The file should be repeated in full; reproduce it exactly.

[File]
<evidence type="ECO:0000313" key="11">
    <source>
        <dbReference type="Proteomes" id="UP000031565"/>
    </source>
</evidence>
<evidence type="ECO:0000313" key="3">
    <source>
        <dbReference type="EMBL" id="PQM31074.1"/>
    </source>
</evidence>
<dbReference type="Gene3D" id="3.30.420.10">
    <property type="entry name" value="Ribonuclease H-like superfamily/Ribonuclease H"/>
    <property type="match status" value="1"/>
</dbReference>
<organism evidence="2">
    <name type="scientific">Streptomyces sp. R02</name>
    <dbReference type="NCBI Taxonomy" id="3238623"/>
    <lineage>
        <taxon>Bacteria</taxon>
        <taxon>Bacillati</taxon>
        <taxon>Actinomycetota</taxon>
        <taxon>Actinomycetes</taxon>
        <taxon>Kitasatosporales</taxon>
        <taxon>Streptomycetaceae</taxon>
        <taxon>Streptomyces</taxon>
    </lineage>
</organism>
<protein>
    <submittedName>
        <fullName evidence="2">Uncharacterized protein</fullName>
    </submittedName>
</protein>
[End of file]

<evidence type="ECO:0000313" key="11">
    <source>
        <dbReference type="Proteomes" id="UP000031565"/>
    </source>
</evidence>
<evidence type="ECO:0000313" key="3">
    <source>
        <dbReference type="EMBL" id="PQM31074.1"/>
    </source>
</evidence>
<dbReference type="Gene3D" id="3.30.420.10">
    <property type="entry name" value="Ribonuclease H-like superfamily/Ribonuclease H"/>
    <property type="match status" value="1"/>
</dbReference>
<organism evidence="2">
    <name type="scientific">Streptomyces sp. R02</name>
    <dbReference type="NCBI Taxonomy" id="3238623"/>
    <lineage>
        <taxon>Bacteria</taxon>
        <taxon>Bacillati</taxon>
        <taxon>Actinomycetota</taxon>
        <taxon>Actinomycetes</taxon>
        <taxon>Kitasatosporales</taxon>
        <taxon>Streptomycetaceae</taxon>
        <taxon>Streptomyces</taxon>
    </lineage>
</organism>
<protein>
    <submittedName>
        <fullName evidence="2">Uncharacterized protein</fullName>
    </submittedName>
</protein>